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Portland and other MLB expansion name possibilities

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16 hours ago, Eastport76 said:

Hi, Sorry, but I think Nashville is a better site than Portland. Why? Nashville had a large metro population of estimated to 1.75 million people and both of Nashville's pro teams(Titans and Predators) had high attendance. Exactly, the city supports them. Nashville's triple A Sounds are one of MiLB's most successful teams and Portland had trouble supported the triple A's Beavers ago. here's a few possible names for Nashville MLB team:

  • Sounds(very possible)
  • Blues
  • Jazz
  • Stings, etc.

 Sounds is the best name. Sounds really fits the city's famous country music and the city's nickname. yes,"The Music City"!

f18154a5-75f6-419e-9d1c-161be3c0f136-nas

 

And I would love to see the Expos back.

 

I'm not in love with Sounds based on how it sounds... Has there ever been a case where a pro team took on the moniker of a previously established minor league team?

 

Also, Jazz and Blues would be odd since the town is most known for country.

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1 hour ago, -Akronite- said:

 

I'm not in love with Sounds based on how it sounds... Has there ever been a case where a pro team took on the moniker of a previously established minor league team?

 

Baltimore Orioles, LA Angels, Miami Marlins, Milwaukee Brewers, and San Diego Padres were all named after successful minor league clubs. 

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1 hour ago, -Akronite- said:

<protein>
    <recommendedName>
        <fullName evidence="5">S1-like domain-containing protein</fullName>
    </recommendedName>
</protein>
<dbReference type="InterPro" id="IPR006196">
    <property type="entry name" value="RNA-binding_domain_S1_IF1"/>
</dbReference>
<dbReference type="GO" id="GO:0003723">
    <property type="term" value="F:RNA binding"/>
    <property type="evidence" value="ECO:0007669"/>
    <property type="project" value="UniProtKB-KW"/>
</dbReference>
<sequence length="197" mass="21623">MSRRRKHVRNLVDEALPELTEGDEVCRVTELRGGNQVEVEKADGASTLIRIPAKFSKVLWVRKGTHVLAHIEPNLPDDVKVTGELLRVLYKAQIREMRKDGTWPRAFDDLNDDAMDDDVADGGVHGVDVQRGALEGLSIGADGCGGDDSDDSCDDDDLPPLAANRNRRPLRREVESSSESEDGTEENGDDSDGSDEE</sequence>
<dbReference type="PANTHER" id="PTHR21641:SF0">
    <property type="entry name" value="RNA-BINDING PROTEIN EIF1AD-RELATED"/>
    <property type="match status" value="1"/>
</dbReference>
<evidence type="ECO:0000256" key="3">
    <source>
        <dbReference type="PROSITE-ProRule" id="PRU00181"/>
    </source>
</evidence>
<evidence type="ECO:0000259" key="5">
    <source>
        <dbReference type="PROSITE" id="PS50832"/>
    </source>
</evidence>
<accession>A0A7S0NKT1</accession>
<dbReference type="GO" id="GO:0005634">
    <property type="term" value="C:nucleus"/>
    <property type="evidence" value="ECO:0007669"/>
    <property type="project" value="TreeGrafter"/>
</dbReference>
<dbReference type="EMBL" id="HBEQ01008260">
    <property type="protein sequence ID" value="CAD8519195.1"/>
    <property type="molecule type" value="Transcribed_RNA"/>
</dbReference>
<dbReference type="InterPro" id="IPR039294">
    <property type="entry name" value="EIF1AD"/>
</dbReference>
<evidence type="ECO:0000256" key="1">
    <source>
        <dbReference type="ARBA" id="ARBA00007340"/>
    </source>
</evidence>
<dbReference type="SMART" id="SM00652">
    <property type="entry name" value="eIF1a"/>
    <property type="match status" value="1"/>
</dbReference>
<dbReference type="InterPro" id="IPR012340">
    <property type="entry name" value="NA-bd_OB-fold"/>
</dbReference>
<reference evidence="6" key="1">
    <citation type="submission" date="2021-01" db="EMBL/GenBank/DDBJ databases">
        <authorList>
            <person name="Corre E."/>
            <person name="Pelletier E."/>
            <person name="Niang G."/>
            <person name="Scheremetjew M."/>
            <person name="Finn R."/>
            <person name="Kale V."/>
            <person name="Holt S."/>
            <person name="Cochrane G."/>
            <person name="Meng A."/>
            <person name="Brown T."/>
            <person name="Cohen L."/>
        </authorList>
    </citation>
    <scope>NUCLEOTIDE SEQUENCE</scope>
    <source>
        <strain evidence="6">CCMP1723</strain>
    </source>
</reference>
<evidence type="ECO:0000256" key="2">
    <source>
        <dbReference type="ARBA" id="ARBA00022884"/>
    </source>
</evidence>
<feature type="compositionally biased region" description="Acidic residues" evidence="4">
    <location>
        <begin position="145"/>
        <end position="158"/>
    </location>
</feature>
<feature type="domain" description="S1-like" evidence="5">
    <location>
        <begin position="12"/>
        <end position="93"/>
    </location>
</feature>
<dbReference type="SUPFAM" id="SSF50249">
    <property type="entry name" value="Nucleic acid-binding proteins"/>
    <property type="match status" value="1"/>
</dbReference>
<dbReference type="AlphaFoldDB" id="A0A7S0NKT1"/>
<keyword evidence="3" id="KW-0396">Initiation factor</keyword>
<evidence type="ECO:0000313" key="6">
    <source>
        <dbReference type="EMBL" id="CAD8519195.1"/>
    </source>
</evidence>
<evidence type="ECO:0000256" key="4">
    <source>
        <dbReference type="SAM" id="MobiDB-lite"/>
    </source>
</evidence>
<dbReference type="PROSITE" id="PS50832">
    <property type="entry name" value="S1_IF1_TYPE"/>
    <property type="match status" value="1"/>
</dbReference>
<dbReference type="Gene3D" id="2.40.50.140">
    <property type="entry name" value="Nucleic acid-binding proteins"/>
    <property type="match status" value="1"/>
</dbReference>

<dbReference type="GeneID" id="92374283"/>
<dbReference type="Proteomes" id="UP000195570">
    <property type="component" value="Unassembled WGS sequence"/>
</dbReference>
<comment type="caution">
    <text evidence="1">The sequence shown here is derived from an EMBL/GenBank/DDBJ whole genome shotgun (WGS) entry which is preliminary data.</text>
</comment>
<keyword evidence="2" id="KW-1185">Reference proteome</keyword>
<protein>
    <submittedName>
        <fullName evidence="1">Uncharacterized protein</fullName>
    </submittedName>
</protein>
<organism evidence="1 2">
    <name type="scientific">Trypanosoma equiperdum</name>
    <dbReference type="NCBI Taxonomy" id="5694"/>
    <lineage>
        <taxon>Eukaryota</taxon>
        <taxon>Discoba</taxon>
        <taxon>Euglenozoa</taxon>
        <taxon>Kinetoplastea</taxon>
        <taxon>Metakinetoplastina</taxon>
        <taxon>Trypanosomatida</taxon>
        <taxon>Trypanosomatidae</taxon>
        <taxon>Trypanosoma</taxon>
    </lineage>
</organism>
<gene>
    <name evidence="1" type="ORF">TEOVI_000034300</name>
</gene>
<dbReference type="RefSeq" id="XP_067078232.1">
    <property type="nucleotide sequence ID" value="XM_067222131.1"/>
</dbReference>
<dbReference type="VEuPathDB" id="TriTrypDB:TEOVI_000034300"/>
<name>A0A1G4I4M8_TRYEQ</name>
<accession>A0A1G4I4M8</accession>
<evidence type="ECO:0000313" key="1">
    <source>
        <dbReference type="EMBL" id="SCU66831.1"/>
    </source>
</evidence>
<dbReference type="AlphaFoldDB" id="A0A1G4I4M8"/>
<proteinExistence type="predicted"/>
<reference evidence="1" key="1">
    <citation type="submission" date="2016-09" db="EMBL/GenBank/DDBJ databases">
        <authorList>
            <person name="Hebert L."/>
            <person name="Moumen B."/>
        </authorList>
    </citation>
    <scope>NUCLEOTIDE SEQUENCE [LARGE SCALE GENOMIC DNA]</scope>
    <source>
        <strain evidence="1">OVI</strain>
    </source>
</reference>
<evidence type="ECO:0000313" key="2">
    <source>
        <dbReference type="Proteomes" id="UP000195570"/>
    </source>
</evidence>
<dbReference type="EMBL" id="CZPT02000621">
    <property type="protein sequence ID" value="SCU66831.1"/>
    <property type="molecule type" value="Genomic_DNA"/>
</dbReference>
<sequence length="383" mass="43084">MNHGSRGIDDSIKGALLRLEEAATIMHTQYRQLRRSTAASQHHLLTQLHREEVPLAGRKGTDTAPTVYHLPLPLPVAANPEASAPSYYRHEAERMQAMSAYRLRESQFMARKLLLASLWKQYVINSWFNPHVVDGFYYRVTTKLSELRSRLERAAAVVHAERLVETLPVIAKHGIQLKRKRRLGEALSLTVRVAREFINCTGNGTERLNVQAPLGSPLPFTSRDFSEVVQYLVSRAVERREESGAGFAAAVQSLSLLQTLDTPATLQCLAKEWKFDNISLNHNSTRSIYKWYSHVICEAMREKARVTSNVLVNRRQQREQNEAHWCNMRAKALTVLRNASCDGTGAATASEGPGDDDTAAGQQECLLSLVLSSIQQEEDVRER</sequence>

I'm not in love with Sounds based on how it sounds... Has there ever been a case where a pro team took on the moniker of a previously established minor league team?

 

Also, Jazz and Blues would be odd since the town is most known for country.

See I was thinking the Nashville Blues would be fine, my other thought was something like the Nashville Bluegrass or something similar to the regional music scene, but I don't see an easy solution to that.

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Just now, NicDB said:

 

Baltimore Orioles, LA Angels, Miami Marlins, Milwaukee Brewers, and San Diego Padres were all named after successful minor league clubs. 

 

But in the modern age of branding, I don’t think that’s happening. The Marlins are an exception to that rule, but there’s a solid series of reasons why we didn’t have the Denver Bears/Zephyrs, Phoenix Firebirds, and Tampa Bay Tarpons/Saints. Unless the minor league name is incredibly popular/ubiquitous in the market, it makes more financial sense to craft a new identity.

 

Sounds would be the best option for Nashville, but Nashville isn’t that good an option for MLB compared to the Pacific Northwest, the Carolinas, or Montréal. 

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32 minutes ago, SFGiants58 said:

Sounds would be the best option for Nashville, but Nashville isn’t that good an option for MLB compared to the Pacific Northwest, the Carolinas, or Montréal. 

Seattle has the PNW covered, and I dunno that the Mariners will be all that willing to give up Oregon as a market region to a new franchise. I could see Nashville, Charlotte and Montréal all working as the next MLB teams, though; Charlotte, especially, as Carolina is crazy for baseball, having numerous MiLB teams. 

 

Nashville would tap into the Tennessee market, and we all know the MLB is basically just waiting for an excuse to get back into Montréal.

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5 minutes ago, DastardlyRidleylash said:

Seattle has the PNW covered, and I dunno that the Mariners will be all that willing to give up Oregon as a market region to a new franchise.

 

I think it’s the opposite. The Mariners have one of, if not the toughest travel schedules in the majors. A Portland team would mean they would have a potential travel partner (which is ultimately why the Giants and Dodgers moved together and why the Angels needed another AL team on the West Coast) and could make a ton of money from regional rivalry games. 

 

5 minutes ago, DastardlyRidleylash said: